Still we had a great time, except for the little snag we hit when two ladies walking a tiny, irritating dog were not paying any attention to the fact that it kept trippity-tripping across the trail, directly athwart the path of cyclists. I managed to swerve around the feckless yapper in a moment when it was at perigee to its owner, but it swung out again in front of Mara just as a team of serious neon-and-smart-fiber cyclists were approaching the other way at Mach I and another group was speeding up behind us. Mara bailed off to the left in front of all of them — suicide, but what else could she do — and managed to get into some grass on the other side just before all the supercyclists slowed into a knot of wobbling and swerving and loud huffing in that self-righteous way of serious cyclists and the offering of suggestions about dogwalking on a bike path to the woman who sauntered along talking to her friend and taking no notice of the near-multideath accident unfolding at the other end of the leash.
Today it was Millie’s turn. She wanted me to take her to the Seattle Aquarium and we’ve been looking forward to it all week. (Sweetheart that she is, though, and in perfect breach of the purpose of Millie-Daddy Time, she suggested that maybe Mommie and Mara would want to come, too.) We rode downtown on the bus, which is part of the fun, although she did fall asleep about a block before our stop — it’s just something that happens to her when she’s in any vehicle for very long; her eyes roll forward and her head falls back and she’s out cold. It was drizzling lightly (drizzle, that’s one of the northwest’s words for rain, like a particular kind of snow to Inuits or a type of sand to Berbers) and there was a bit of a cool breeze, but it was otherwise a not-cold cloudy day, just perfect for walking along the waterfront for a while and then getting out of. We stopped to get a latte for me and an Italian soda (raspberry, with cream but no whipped cream) for Mills.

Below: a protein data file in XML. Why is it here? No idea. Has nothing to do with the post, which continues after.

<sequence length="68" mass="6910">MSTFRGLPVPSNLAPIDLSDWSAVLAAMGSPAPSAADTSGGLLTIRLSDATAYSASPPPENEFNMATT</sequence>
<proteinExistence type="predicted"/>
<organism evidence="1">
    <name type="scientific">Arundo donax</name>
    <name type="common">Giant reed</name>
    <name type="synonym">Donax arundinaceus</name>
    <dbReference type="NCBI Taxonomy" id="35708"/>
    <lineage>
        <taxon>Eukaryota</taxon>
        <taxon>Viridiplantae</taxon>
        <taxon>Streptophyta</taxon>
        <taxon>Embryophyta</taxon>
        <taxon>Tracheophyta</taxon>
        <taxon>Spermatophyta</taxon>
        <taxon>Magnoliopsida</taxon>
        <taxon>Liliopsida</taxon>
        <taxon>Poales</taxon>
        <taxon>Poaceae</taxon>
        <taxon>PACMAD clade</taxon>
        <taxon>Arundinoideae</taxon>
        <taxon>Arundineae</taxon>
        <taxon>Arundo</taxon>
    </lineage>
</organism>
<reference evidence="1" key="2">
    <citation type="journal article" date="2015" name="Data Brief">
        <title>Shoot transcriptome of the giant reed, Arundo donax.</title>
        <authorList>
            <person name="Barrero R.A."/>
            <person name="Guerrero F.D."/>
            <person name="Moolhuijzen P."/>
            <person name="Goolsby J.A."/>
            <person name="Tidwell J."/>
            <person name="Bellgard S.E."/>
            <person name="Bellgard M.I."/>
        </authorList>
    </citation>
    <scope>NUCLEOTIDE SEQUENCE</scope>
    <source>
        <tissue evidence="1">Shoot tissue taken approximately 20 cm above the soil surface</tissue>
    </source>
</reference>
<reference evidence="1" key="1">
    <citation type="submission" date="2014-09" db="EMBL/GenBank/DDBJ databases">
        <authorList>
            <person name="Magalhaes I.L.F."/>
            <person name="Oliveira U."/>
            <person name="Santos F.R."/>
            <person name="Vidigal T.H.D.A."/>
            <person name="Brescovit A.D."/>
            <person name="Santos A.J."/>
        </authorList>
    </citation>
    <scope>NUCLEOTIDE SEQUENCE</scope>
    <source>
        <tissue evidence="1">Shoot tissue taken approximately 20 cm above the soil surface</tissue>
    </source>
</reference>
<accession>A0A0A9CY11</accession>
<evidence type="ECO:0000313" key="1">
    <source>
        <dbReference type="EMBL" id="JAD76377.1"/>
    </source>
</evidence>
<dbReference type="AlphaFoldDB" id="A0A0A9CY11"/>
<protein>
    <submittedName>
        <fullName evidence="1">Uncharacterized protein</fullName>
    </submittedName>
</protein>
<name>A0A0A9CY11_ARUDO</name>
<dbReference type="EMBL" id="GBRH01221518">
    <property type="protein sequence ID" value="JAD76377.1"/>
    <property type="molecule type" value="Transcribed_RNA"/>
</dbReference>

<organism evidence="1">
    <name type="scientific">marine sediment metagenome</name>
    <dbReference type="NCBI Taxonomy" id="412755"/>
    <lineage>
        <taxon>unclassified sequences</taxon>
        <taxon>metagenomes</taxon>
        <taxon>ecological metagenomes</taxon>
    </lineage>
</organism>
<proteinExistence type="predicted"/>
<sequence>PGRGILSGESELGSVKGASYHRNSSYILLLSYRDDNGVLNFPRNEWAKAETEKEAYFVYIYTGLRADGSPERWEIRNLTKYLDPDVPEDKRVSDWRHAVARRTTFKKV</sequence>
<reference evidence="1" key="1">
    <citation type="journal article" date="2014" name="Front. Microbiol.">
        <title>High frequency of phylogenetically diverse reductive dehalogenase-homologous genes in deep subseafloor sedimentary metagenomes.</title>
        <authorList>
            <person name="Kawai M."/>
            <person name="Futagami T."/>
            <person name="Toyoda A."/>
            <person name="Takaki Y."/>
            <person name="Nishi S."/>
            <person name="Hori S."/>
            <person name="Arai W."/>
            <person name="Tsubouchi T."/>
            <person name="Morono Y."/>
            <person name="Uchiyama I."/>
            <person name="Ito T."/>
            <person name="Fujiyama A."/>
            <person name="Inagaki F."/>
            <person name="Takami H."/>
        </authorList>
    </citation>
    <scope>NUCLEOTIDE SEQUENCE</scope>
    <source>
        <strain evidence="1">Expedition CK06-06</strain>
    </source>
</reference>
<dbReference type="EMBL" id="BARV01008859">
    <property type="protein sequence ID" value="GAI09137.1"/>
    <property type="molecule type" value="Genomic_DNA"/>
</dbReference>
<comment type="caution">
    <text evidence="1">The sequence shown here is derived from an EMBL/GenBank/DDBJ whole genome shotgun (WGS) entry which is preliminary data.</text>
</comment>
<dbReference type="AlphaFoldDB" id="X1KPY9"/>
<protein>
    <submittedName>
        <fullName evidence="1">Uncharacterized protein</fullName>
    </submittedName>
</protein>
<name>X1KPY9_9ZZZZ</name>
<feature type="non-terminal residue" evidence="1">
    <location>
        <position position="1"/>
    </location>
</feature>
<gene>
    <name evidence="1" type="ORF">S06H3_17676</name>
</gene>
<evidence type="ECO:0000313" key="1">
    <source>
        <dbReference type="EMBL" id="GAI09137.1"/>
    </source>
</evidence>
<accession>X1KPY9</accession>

The highlights at the aquarium were the giant Pacific octopusses, one of which was very active and the other, whom we heard called “Delilah” by the docent, was asleep; the touching pools, where I held Millie up so she could reach all the way to touch the anemones and other non-dangerous tidal critters — one finger only please; the seahorses (for Millie) and the cuttlefish (for me); the bright and exotic tankfuls of reef-dwelling fish and eye-bogglingly beautiful giant clams; and across the wharf the puffins (for Millie) and the at least 40-year-old sturgeons (for me); and finally the harbor seals and otters — both sea otters and river otters, what Millie remembered later as “stream otters”, which were curled up like cats and sleeping.
All that viewin’ made us powerful hungry, and we dashed over to Red Robin for a bowl of mac ‘n’ cheese (for Millie) and a burger (for me).
Both of my daughters are at periods in their development where they are more interesting than ever to listen to and engage in conversation, and I cherish their company like nothing else in the world, but it’s a lot easier to focus and enjoy it one on one. Hopefully we can fold more Mara-Daddy-time and Millie-Daddy time into our routine more often.